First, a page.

But in our system of maternity care women generally aren't 'allowed' to labour that long - we have a partogram and if your labour doesn't conform to the expected pattern you're going to end up with syntocinon/ARM/continuous fetal monitoring - all of which can make an operative/instrumental birth more of a likelihood. And almost all women having long labours will end up opting for an epidural - at least if they're labouring in hospital. In other words, there's no control group of women having untypically long labours who don't have syntocinon and/or an epidural to compare with. Hence impossible to say with confidence what the relationship is between the interventions and the outcomes. What we don't know is that low risk women who have restricted access to epidurals (ie, those who have opted to labour at home) who as group are surely just as likely to have long, difficult labours as low risk mothers in hospital, are about half as likely to end up with an operative or assisted birth.
I had two colossally long labours (by which I mean that the ACTIVE part of the labour was very, very long - not just the latent stage. With my third I had over 12 hours stuck at 8cm), one with an epidural and one without. I do wonder whether my third birth would have ended up as a 'failure to progress' c/s or forceps had I not been cared for throughout by an independent midwife who wasn't under pressure to accelerate the labour artificially fairly early on in the process.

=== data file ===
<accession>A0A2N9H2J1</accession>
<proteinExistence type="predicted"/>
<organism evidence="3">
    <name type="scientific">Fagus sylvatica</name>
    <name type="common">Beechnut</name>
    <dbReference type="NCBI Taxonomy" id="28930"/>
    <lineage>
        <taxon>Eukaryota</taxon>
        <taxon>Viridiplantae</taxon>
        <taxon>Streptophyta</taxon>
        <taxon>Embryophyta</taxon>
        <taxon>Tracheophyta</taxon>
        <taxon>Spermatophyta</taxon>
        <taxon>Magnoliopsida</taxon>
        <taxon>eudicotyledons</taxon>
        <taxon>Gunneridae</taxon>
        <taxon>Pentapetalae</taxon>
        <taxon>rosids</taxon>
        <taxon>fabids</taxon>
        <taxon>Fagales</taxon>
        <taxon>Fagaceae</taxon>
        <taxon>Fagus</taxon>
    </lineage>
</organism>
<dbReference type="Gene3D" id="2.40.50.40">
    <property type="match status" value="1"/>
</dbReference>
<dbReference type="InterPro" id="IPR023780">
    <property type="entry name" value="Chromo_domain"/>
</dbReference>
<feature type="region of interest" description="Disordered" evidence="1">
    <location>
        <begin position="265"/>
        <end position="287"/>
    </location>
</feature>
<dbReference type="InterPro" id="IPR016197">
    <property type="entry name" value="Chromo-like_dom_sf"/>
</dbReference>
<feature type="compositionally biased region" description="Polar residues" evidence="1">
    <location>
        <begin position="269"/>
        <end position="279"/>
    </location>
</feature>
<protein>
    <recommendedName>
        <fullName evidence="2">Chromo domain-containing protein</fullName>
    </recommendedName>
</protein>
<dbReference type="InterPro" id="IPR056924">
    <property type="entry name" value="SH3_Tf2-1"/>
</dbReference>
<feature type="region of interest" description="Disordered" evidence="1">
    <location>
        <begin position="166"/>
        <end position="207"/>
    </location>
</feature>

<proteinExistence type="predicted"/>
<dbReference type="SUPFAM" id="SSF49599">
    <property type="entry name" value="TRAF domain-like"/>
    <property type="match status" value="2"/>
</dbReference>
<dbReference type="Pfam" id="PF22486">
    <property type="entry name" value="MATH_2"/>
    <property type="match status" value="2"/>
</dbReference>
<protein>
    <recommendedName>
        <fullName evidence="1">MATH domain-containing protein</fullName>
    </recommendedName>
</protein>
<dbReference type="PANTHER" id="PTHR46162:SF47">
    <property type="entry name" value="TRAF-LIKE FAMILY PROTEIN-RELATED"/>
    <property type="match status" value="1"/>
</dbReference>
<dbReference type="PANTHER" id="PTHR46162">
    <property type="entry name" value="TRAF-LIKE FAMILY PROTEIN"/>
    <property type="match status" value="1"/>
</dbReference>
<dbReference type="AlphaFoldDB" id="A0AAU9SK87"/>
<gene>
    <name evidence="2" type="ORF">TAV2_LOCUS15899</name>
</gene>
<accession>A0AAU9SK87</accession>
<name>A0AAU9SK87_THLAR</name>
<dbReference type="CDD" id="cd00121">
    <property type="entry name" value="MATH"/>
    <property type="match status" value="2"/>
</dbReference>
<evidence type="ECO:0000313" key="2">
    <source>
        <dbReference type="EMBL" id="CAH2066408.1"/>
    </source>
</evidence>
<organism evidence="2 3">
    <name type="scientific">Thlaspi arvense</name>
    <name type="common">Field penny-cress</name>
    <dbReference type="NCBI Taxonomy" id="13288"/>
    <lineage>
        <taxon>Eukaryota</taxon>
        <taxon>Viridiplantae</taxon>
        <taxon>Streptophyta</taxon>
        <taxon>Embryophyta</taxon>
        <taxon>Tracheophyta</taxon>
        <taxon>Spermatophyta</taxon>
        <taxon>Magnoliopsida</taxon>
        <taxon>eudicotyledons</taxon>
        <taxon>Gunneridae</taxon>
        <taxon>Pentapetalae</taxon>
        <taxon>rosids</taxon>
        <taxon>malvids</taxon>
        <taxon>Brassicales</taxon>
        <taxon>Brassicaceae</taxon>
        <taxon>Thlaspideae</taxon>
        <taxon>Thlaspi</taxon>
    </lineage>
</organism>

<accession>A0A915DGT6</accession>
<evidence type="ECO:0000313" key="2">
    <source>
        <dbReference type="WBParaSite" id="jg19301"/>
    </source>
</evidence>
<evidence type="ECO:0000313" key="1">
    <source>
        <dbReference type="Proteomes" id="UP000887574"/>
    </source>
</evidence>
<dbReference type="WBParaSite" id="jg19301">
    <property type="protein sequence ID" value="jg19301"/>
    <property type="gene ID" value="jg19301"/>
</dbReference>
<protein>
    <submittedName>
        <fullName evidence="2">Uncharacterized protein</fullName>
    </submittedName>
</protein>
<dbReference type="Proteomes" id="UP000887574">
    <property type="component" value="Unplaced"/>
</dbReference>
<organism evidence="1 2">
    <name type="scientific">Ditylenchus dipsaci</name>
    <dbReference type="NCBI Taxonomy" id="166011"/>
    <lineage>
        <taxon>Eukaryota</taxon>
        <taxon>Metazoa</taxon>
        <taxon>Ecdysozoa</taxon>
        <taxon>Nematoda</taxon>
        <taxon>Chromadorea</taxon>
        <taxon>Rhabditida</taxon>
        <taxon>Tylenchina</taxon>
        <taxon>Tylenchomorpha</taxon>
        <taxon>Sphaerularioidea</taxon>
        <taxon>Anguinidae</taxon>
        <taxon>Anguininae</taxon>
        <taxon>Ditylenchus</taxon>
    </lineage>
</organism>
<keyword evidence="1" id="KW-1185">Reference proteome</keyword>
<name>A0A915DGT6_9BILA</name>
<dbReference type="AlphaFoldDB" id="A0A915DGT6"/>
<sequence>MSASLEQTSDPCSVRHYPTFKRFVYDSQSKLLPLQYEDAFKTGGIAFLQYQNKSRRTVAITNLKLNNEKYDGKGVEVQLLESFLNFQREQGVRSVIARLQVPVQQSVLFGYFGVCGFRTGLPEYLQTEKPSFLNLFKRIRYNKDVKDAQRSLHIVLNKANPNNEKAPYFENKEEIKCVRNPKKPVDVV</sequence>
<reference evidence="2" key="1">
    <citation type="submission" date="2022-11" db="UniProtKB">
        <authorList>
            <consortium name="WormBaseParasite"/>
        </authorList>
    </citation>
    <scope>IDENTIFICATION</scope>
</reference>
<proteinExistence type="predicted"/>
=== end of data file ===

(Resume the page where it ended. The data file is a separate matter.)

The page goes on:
"What we don't know is that low risk women" - whoops, meant, 'what we know'.
I had an epidural and thought it was great. I was given it at 4cm dilated, slept for a few hours, then dilated at the (I think usual) 1 cm per hour after the sleep. Yes, it's harder to push with an epidural, but you can do it, especially if you are prepared for it / think hard about it. As others have said you can tone down / not top up the epidural for the pushing stage. My baby did need the help of a ventouse at the end - I don't know if the reason for this was the epidural making pushing less effective or whether I would have needed help anyway. I thought overall the epidural made my experience of birth better and more manageable.